Did you know that, in 2010, U.S. consumers returned $200 billion worth of goods? That’s more than the GDP of 66 percent of the countries in the world. And, I bet you didn’t know that manufacturers spend 9 to 14 percent of sales on returns. All of this occurs, despite the fact that only 20 percent of the goods returned are actually defective! (2011 Greve-Davis)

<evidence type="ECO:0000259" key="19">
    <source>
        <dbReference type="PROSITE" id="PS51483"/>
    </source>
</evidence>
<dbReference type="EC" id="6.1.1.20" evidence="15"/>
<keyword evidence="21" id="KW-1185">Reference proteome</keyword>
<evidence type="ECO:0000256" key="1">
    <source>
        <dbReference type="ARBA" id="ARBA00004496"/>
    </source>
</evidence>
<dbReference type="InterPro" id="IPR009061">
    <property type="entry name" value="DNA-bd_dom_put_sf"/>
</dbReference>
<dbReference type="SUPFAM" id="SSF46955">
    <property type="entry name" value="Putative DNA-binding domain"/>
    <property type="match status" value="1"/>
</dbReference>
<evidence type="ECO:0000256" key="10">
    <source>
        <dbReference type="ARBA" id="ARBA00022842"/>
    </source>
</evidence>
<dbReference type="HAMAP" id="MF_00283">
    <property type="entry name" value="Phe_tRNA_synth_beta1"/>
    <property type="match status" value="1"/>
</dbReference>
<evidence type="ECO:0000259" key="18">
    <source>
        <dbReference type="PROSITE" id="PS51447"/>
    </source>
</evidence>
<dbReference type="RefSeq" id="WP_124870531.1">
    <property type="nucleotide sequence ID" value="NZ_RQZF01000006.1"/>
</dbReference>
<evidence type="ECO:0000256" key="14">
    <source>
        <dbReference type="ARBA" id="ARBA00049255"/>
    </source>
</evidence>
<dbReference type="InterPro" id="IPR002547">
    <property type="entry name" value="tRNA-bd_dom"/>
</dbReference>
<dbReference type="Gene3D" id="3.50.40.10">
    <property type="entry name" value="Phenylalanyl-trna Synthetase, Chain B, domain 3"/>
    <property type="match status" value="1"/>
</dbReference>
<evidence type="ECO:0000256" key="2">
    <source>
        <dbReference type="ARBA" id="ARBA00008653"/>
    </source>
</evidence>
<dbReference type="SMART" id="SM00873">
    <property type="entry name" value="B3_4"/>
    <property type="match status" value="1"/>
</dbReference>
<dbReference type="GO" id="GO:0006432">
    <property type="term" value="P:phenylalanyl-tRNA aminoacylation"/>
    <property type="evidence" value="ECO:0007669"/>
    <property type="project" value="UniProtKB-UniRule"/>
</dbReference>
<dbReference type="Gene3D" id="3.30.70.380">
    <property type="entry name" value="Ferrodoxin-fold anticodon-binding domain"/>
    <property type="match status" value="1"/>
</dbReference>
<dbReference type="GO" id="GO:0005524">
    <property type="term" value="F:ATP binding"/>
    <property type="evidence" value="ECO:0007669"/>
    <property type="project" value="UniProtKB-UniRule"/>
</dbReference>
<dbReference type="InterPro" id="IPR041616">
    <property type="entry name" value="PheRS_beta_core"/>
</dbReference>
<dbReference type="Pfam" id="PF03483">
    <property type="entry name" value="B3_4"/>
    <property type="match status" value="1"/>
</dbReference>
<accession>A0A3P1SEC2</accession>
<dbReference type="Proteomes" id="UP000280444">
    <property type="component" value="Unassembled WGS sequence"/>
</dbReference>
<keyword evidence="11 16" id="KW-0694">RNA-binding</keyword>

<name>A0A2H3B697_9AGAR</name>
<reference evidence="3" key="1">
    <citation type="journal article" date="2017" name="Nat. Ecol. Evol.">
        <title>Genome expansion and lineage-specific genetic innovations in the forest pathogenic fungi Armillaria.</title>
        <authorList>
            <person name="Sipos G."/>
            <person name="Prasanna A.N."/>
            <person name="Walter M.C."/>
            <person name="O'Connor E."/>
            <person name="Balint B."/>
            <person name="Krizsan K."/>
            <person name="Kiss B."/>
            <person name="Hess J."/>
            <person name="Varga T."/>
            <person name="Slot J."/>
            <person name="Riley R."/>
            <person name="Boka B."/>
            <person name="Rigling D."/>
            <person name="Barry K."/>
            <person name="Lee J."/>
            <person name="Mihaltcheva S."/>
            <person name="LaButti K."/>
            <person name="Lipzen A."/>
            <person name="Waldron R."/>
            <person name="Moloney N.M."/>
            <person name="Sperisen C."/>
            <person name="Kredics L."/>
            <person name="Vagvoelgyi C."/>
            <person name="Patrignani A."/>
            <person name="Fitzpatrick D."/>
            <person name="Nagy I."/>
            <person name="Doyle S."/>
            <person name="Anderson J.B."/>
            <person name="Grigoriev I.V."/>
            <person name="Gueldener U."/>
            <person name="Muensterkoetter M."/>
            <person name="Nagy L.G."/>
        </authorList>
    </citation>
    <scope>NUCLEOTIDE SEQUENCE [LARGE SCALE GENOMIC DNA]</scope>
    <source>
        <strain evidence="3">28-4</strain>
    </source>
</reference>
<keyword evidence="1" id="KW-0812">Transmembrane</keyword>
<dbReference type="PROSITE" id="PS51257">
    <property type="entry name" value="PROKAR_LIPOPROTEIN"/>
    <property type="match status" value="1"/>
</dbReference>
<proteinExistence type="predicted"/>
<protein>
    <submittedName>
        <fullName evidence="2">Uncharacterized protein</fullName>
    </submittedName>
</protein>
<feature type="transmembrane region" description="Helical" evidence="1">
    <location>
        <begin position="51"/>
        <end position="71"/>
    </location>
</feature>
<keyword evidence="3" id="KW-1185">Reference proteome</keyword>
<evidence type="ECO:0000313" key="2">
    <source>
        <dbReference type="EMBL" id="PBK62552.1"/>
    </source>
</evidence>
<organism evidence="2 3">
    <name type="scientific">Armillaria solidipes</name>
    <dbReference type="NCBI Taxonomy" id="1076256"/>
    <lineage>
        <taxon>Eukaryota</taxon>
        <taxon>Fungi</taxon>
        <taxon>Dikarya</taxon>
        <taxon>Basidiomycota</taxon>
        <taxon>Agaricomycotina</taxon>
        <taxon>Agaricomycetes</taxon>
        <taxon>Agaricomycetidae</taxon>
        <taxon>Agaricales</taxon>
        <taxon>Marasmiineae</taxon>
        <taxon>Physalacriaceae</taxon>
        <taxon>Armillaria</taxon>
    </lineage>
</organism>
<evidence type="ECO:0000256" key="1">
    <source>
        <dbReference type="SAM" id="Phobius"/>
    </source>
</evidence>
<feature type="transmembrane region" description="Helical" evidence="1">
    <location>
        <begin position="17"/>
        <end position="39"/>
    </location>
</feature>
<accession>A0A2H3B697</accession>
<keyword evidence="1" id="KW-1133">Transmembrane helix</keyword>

Reverse logistics provides opportunities for businesses to control costs while also improving their customer’s experience. Yet many companies don’t focus enough on their reverse logistics process despite the fact that Forrester Research shows that 81 percent of consumers are more loyal to companies with a generous returns policy. But reverse logistics is not easy. In fact, it is very complicated – particularly for high-value products like computers or smart phones. Not only must the consumer return an item – they must also be given a replacement.